incorrect... the currently accepted method in the UK is a ratio of 30:2 ... This was changed a couple of years ago according to the guidelines of the European Council for resuscitation.

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gazhay made it! (author)gazhay2007-12-24

Well, in a straw poll of on duty doctors in the A&E; at the Royal Belfast hospital, we say 15:2, so the euro legislation obv. hasn't made it this far yet!

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sam noyoun made it! (author)sam noyoun2007-12-24

Surprising... St John's Ambulance teaches to the new guidelines... Lifesaving organisations have all modified their procedures to adhere to these guidelines, as well as Ambulance Service First Responder schemes. I cannot believe doctors in the A&E; wouldn't...

author
gazhay made it! (author)gazhay2007-12-24

St. John's - as in the OAP's with hard hats that used to throw blankets over injured footballers!! Anyway, didn't come on here to be called a liar, I was only stating (local) fact.

author
sam noyoun made it! (author)sam noyoun2007-12-24

I didn't mean this to sound insulting, nor to call you a liar... just expressing my surprise...

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gazhay made it! (author)gazhay2007-12-24

Sorry, just having a bad day! my apologies.

author
sam noyoun made it! (author)2007-12-24
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nerdzilla made it! (author)2007-12-22

I don`t know whether this is right or not, but it probably would be good idea to take a course. That way an instructor can tell you if you`re doing it right or not.

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sardines454 made it! (author)sardines4542007-12-22

are recommending i take a course or are you recommending i recommend you take a course? because i am cpr certified.

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nerdzilla made it! (author)nerdzilla2007-12-23

Oh yeah? Prove it.

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sardines454 made it! (author)sardines4542007-12-23

how?

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nerdzilla made it! (author)nerdzilla2007-12-23

I'm just kidding. I meant that someone reading the instructable could misunderstand something and do it wrong, so it's good to have someone to tell you if you are doing it correctly, and to answer questions.

author
PurplePeople made it! (author)2007-12-21

Good thing you have your disclaimer. You're missing steps so important that it's likely you have never actually taken a course in CPR. Check for a pulse. A beating heart is an indication that the victim does not need chest compressions. It is possible Step 1-1/2: Check for pulse. No pulse. Begin CPR. If there is a pulse, check for breathing. If breathing, watch over victim until help arrives. If no breathing, begin AR, Artificial Resuscitation (breathing for victim as described in Step 2). Step 2-1/2: Continually check for pulse and breathing. If no pulse, continue CPR. If heart begins beating, check breathing. If no breathing, continue AR. If breathing is shallow, support with AR by timing your breaths. Step 3-1/2: Keep checking pulse and breathing. If either return... see Step 2-1/2. Step 5: In the USA, you can be sued if the victim dies so just wait for the emergency responders. In Canada, you are protected by a good Samaritan law that prevents you from being sued if you've genuinely tried your best to help a victim that died, even if their demise was hastened by your actions somehow. One more thing... for those that have taken the course, but didn't know about the update... the change from 15/2 to 30/2 happened about 2 years ago. There are specific details that apply to CPR for children and even more for infants. Also, chest compressions can break ribs if performed without due care. Just take the course.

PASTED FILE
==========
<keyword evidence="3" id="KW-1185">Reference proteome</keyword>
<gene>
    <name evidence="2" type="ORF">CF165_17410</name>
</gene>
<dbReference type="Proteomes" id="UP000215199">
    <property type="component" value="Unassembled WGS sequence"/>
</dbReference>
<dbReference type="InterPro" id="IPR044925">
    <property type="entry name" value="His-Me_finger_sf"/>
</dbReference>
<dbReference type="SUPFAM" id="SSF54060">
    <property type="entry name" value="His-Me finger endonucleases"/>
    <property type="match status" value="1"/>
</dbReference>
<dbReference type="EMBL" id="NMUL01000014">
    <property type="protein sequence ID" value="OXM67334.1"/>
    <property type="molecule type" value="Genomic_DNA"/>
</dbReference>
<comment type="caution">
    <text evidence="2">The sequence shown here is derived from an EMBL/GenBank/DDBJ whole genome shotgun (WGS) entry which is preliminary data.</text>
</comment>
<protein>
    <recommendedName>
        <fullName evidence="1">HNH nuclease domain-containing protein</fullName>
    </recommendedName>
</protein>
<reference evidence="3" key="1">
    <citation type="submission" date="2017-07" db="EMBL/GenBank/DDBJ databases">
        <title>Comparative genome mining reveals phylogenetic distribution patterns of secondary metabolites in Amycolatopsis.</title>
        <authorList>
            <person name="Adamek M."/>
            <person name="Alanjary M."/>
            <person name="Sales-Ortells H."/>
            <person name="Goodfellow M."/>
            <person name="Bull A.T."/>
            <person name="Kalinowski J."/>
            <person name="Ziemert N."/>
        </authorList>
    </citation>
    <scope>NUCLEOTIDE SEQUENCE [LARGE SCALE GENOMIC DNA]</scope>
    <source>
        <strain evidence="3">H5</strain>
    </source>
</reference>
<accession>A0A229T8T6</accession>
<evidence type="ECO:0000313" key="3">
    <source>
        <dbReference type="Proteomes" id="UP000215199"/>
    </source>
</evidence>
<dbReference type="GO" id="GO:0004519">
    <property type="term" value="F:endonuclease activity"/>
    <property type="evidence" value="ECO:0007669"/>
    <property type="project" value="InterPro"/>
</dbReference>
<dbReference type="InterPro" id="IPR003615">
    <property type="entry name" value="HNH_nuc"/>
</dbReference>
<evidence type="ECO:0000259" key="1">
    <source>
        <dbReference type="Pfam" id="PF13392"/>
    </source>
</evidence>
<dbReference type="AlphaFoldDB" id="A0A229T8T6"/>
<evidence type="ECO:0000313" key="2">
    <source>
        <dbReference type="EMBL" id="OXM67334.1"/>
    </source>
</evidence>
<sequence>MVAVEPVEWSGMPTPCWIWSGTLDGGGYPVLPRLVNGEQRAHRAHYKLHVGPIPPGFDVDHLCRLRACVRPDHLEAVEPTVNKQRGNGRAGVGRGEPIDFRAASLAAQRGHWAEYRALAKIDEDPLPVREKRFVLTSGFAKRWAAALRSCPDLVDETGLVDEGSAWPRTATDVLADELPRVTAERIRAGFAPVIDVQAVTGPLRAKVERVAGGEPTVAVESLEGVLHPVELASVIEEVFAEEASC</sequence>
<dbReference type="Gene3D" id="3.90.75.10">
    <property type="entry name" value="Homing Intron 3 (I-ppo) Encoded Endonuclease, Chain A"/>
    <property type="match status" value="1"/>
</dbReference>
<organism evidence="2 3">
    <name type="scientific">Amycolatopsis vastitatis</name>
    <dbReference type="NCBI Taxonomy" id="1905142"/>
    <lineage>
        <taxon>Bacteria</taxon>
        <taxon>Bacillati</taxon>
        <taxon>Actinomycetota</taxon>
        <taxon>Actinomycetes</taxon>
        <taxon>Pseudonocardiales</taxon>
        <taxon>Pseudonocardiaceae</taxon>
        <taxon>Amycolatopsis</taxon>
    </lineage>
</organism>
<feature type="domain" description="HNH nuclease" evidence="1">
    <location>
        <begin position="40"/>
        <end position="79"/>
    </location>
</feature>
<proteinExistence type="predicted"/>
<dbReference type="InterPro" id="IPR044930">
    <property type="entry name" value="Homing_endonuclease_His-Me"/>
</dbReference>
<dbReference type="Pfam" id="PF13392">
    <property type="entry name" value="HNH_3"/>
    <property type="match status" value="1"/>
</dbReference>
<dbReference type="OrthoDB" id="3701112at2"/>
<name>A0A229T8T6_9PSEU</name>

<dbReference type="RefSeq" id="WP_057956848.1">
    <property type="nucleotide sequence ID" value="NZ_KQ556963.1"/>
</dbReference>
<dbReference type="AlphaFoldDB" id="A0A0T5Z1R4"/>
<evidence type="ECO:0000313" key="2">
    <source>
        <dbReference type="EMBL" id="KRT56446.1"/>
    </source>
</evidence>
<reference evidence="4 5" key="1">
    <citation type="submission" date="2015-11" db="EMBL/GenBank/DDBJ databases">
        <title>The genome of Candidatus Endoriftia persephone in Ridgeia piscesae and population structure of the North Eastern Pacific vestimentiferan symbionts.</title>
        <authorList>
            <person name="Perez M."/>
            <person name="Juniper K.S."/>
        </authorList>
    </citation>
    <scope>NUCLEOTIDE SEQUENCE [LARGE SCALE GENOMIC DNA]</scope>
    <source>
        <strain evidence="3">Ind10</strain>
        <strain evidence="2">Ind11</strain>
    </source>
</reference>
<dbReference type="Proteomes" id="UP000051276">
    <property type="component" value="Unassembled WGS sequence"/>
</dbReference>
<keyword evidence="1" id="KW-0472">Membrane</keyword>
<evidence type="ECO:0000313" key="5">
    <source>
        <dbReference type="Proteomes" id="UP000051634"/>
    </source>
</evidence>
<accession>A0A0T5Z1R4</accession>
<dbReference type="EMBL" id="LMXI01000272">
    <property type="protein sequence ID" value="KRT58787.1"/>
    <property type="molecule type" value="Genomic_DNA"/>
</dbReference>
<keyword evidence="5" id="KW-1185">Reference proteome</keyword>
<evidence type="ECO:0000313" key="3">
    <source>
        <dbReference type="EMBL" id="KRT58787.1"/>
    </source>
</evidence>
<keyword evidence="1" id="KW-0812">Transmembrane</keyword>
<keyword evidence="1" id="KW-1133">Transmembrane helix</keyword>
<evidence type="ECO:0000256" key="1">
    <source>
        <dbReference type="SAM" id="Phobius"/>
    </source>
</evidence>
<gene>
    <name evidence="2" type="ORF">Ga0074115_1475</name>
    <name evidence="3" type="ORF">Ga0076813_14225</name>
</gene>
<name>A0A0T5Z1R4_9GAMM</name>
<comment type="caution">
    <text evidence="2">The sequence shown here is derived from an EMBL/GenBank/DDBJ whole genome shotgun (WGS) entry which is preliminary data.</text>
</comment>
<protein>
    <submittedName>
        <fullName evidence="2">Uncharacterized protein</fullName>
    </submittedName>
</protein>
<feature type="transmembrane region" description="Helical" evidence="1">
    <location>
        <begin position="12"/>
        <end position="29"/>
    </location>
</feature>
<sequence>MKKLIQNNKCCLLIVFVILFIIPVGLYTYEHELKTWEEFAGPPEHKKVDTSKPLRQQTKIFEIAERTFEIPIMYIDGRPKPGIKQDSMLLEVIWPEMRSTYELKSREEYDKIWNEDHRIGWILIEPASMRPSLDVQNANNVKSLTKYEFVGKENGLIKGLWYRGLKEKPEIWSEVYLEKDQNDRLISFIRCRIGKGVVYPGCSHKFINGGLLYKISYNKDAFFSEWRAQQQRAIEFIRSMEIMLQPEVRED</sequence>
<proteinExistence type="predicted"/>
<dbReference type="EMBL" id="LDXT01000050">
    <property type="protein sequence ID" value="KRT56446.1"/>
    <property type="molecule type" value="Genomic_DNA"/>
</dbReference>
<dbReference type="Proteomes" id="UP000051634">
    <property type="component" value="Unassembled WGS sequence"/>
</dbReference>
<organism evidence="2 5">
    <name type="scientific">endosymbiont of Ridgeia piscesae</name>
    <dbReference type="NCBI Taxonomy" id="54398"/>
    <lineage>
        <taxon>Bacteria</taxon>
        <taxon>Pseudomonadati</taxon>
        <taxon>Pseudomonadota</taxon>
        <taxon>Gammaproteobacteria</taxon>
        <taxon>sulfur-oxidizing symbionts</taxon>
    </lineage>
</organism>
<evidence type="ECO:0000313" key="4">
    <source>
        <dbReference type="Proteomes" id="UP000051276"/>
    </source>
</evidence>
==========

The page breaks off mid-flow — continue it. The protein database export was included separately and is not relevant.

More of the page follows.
author
sardines454 made it! (author)sardines4542007-12-21

i am cpr certified. in case you weren't informed cpr has been changed. you no longer check for a pulse. and you don't stop. YOU SHOULD TAKE A COURSE!

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thecheatscalc made it! (author)thecheatscalc2007-12-21

don't check for a pulse? it takes a second and could mean the difference of crunching someone's ribs or not! Also a good way to prevent being sued...

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sardines454 made it! (author)sardines4542007-12-22

i know not checking for a pulse is not always a good idea but some people who don't know how to check for a pulse very well can sometimes think they feel one even if there isn't and then the victim could die. a broken rib is better than a broken body

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sardines454 made it! (author)sardines4542007-12-21

oh and one more thing: i know you're just trying to help but this instructable isn't meant to be a full course, just a briefer in the event of an emergency.

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chooseausername made it! (author)2007-12-21

It is recommended that unless the situation is dire you should not make mouth to mouth contact without a barrier.

Maybe this question will sound naive, but what are the dangers of not using a "face shield"/"barrier" ?
That's the first time I heard about this device. I never saw anyone using or talking about it in my country ...

author
sardines454 made it! (author)sardines4542007-12-21

you could contract any contagious diseases the person may have or the person could vomit while you're giving them cpr

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chooseausername made it! (author)chooseausername2007-12-22

Ok, thank you for this enlightenment =o]

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Scupper made it! (author)2007-12-21

Very good instructable. However, it is important to note for our readers that proper training in a classroom by a certified instructor will make sure a person is performing CPR properly. I am certified in First Aid, CPR and AED as a first responder at the company I work for and have to take a refresher course every so often. I hope more people will look at this instructable and think about becoming certified. Maybe they can save a life

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GorillazMiko made it! (author)2007-12-20

very helpful. i used to think it was very easy, but its not really that easy.